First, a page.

Jesus. That three and a half foot long iron bar ended up about 80 feet away, “smeared with blood and brain.” Aside from some initial convulsions, Gage somehow remained conscious, rode upright in a carriage to his lodging, and was able to speak coherently to the doctor about his condition, albeit with some unsettling symptoms resulting from having a crowbar go clean through his head, and the doctor for his part had trouble believing what he was being told; “Mr. Gage persisted in saying that the bar went through his head. Mr. G. got up and vomited; the effort of vomiting pressed out about half a teacupful of the brain [through the exit hole at the top of the skull], which fell upon the floor.”
Somehow, Phineas survived. His recovery, unsurprisingly, was not an easy one. He was young and strong at the time of the incident, but still, iron bar through the brain. Not a walk in the park. He lived 12 more years, and was plagued with memory loss, headaches, and toward the end increasingly frequent and violent epileptic seizures.
What in the Sam Hell does any of this have to do with mountain biking, or punditry for that matter?
Nothing, really. I am just fascinated by the story of Phineas Gage, and have been since I was a teen. But consider this: what I thought I knew about Phineas Gage was, until very recently, mostly wrong. Speaking of being wrong and talking about bikes, I said, about a decade ago, that trail bike head angles would never really get shallower than 67 degrees. This, too, was evidently incorrect.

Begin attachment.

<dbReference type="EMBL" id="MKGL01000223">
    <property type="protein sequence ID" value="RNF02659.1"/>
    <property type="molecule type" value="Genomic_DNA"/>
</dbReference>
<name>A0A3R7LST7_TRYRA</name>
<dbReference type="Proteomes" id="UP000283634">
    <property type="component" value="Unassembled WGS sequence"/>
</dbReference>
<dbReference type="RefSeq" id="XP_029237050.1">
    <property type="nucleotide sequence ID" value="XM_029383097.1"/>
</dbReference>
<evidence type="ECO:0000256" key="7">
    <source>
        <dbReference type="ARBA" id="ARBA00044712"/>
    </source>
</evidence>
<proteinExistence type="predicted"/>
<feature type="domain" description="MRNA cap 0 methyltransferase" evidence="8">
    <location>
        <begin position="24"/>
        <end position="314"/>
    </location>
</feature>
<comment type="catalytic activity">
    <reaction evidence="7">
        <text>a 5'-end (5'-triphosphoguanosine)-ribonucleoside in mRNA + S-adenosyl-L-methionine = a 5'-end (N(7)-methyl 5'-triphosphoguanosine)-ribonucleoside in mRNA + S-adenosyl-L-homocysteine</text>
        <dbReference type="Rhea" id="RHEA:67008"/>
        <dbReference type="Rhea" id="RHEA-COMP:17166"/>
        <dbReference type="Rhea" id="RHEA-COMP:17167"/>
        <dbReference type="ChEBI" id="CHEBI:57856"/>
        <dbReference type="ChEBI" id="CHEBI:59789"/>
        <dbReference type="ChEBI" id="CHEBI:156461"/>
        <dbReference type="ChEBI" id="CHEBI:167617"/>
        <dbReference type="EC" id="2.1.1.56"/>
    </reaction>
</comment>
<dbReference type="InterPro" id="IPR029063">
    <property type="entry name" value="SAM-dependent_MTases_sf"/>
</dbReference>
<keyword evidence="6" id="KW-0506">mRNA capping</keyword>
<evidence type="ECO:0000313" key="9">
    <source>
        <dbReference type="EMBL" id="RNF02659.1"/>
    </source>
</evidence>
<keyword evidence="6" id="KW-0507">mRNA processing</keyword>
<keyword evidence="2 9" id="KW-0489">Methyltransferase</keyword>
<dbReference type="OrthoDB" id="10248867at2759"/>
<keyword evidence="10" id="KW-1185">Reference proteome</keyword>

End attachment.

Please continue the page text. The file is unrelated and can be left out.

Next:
Without going too far down the rabbit hole of neural plasticity, pattern behaviors and synaptic response, this is where the collective intellect of the internet comes into play. We think we know things, but most of the time we base our convictions upon our own limited dataset, and that can lead us to erroneous knowledge. The fingertip accessible database of the web can help us game our own datasets, but at this point we are relying upon algorithms and third hand knowledge. We may still get it wrong. I have no idea if the Wikipedia about Phineas Gage is absolutely true, but I’ve read enough of the footnotes to believe it. But I am still not a neuroscientist, nor was I there when the blast occurred.